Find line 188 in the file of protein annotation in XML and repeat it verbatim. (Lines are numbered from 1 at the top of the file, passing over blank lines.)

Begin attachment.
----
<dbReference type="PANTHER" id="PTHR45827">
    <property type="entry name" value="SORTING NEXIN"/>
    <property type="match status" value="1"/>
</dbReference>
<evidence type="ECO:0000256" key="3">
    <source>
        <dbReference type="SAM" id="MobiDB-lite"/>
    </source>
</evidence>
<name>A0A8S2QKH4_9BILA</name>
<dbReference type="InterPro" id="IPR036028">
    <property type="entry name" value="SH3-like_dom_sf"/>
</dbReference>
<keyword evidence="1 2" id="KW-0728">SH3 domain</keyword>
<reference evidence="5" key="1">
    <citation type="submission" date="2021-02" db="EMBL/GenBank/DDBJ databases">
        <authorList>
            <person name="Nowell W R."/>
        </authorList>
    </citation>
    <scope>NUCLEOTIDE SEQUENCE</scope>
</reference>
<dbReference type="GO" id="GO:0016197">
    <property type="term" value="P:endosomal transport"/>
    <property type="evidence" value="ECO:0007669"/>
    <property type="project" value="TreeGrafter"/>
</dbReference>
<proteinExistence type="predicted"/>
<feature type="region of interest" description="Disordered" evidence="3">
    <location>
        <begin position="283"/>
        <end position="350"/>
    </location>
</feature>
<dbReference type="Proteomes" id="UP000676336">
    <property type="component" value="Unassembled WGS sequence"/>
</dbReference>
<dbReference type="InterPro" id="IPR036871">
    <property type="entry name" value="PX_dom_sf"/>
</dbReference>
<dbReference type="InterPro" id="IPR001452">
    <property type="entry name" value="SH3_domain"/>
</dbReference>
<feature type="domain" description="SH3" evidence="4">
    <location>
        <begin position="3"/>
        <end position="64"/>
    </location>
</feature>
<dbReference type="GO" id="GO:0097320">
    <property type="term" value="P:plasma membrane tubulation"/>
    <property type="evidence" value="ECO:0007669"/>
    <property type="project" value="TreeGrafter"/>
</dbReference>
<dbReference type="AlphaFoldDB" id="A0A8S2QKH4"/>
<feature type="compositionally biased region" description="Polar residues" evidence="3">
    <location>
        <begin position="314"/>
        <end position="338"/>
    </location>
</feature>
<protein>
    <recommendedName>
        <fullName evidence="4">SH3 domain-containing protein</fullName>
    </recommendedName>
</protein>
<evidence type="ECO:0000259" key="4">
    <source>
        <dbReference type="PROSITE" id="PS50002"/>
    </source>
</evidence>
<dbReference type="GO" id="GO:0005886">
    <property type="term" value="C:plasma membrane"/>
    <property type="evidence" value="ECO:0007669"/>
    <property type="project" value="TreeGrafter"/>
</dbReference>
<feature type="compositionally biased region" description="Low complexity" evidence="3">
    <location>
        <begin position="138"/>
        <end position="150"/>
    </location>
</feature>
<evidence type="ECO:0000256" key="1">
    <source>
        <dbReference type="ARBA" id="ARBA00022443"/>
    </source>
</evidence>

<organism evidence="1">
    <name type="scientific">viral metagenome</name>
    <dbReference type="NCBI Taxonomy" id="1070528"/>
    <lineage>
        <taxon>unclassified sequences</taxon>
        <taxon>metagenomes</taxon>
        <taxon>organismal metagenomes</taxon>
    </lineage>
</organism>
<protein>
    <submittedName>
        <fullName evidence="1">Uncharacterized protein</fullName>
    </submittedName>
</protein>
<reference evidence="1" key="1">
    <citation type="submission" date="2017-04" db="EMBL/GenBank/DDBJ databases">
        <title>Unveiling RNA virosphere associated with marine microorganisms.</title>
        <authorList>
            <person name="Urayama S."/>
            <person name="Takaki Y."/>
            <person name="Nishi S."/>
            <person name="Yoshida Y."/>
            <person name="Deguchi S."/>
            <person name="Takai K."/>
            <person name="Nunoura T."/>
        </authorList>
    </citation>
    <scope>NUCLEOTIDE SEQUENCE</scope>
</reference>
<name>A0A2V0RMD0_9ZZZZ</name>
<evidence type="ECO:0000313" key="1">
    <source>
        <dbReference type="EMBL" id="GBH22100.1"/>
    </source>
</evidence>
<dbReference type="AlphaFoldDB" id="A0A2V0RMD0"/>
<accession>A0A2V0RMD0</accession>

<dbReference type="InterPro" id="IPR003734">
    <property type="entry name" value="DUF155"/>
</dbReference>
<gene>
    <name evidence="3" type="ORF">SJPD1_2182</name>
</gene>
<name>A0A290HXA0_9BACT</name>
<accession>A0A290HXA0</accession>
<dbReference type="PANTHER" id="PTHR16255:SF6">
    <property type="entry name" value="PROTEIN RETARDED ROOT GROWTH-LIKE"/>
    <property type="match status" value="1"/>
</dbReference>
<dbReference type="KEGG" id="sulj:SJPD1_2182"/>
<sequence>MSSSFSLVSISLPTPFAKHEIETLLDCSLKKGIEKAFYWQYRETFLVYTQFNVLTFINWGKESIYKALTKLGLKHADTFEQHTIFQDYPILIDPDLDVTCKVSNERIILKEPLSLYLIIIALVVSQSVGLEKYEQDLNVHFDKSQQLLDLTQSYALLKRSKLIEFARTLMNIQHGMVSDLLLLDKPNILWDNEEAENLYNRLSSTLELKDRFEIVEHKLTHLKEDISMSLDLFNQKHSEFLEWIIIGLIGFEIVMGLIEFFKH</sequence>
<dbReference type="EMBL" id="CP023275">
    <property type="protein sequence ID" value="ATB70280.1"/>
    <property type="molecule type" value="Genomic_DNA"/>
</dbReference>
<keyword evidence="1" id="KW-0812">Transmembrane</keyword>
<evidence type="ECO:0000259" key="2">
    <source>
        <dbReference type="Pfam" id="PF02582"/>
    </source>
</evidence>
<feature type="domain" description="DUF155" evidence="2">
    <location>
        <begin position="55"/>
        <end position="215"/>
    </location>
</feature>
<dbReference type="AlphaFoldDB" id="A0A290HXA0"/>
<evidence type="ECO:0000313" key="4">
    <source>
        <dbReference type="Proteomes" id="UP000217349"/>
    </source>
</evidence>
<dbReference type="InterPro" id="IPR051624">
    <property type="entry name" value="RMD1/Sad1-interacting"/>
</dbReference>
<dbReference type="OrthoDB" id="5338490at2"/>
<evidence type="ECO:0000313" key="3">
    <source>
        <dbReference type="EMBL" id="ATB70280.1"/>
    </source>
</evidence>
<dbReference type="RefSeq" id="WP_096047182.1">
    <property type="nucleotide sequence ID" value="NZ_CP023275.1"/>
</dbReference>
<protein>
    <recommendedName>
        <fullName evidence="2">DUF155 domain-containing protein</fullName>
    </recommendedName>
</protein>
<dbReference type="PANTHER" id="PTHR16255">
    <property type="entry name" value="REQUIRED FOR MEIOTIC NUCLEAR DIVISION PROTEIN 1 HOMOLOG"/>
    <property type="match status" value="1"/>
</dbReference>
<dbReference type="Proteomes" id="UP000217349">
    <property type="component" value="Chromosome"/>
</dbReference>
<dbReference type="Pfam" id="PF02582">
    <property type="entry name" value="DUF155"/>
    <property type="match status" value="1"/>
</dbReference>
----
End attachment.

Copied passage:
</dbReference>